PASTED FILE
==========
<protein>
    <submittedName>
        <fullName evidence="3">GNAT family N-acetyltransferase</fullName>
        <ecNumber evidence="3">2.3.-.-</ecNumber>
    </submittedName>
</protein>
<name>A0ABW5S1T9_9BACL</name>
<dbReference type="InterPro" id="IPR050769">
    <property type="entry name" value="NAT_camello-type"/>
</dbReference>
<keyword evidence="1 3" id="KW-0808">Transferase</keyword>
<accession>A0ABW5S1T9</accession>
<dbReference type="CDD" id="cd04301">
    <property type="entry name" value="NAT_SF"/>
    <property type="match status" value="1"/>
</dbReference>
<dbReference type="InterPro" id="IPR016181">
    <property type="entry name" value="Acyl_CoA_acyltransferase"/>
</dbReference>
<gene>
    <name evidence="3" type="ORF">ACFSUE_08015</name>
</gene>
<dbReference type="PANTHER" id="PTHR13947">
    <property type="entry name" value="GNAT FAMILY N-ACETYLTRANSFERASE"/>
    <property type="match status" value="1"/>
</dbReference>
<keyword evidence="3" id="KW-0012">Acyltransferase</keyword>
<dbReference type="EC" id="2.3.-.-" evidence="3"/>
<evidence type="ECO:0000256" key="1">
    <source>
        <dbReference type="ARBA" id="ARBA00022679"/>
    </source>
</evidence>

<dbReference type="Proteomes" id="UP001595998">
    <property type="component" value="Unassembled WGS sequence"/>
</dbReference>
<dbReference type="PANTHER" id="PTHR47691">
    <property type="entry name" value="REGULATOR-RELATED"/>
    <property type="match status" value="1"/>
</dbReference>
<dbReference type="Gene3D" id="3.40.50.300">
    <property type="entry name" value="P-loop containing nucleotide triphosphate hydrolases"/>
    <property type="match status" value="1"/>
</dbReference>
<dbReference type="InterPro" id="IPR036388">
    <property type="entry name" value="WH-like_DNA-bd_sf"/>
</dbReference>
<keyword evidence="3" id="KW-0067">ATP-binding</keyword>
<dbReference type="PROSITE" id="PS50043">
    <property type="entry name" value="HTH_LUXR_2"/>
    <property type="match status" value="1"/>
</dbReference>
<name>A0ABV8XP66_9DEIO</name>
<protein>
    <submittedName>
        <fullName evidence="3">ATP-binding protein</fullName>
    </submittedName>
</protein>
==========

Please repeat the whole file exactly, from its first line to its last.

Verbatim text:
<protein>
    <submittedName>
        <fullName evidence="3">GNAT family N-acetyltransferase</fullName>
        <ecNumber evidence="3">2.3.-.-</ecNumber>
    </submittedName>
</protein>
<name>A0ABW5S1T9_9BACL</name>
<dbReference type="InterPro" id="IPR050769">
    <property type="entry name" value="NAT_camello-type"/>
</dbReference>
<keyword evidence="1 3" id="KW-0808">Transferase</keyword>
<accession>A0ABW5S1T9</accession>
<dbReference type="CDD" id="cd04301">
    <property type="entry name" value="NAT_SF"/>
    <property type="match status" value="1"/>
</dbReference>
<dbReference type="InterPro" id="IPR016181">
    <property type="entry name" value="Acyl_CoA_acyltransferase"/>
</dbReference>
<gene>
    <name evidence="3" type="ORF">ACFSUE_08015</name>
</gene>
<dbReference type="PANTHER" id="PTHR13947">
    <property type="entry name" value="GNAT FAMILY N-ACETYLTRANSFERASE"/>
    <property type="match status" value="1"/>
</dbReference>
<keyword evidence="3" id="KW-0012">Acyltransferase</keyword>
<dbReference type="EC" id="2.3.-.-" evidence="3"/>
<evidence type="ECO:0000256" key="1">
    <source>
        <dbReference type="ARBA" id="ARBA00022679"/>
    </source>
</evidence>

<dbReference type="Proteomes" id="UP001595998">
    <property type="component" value="Unassembled WGS sequence"/>
</dbReference>
<dbReference type="PANTHER" id="PTHR47691">
    <property type="entry name" value="REGULATOR-RELATED"/>
    <property type="match status" value="1"/>
</dbReference>
<dbReference type="Gene3D" id="3.40.50.300">
    <property type="entry name" value="P-loop containing nucleotide triphosphate hydrolases"/>
    <property type="match status" value="1"/>
</dbReference>
<dbReference type="InterPro" id="IPR036388">
    <property type="entry name" value="WH-like_DNA-bd_sf"/>
</dbReference>
<keyword evidence="3" id="KW-0067">ATP-binding</keyword>
<dbReference type="PROSITE" id="PS50043">
    <property type="entry name" value="HTH_LUXR_2"/>
    <property type="match status" value="1"/>
</dbReference>
<name>A0ABV8XP66_9DEIO</name>
<protein>
    <submittedName>
        <fullName evidence="3">ATP-binding protein</fullName>
    </submittedName>
</protein>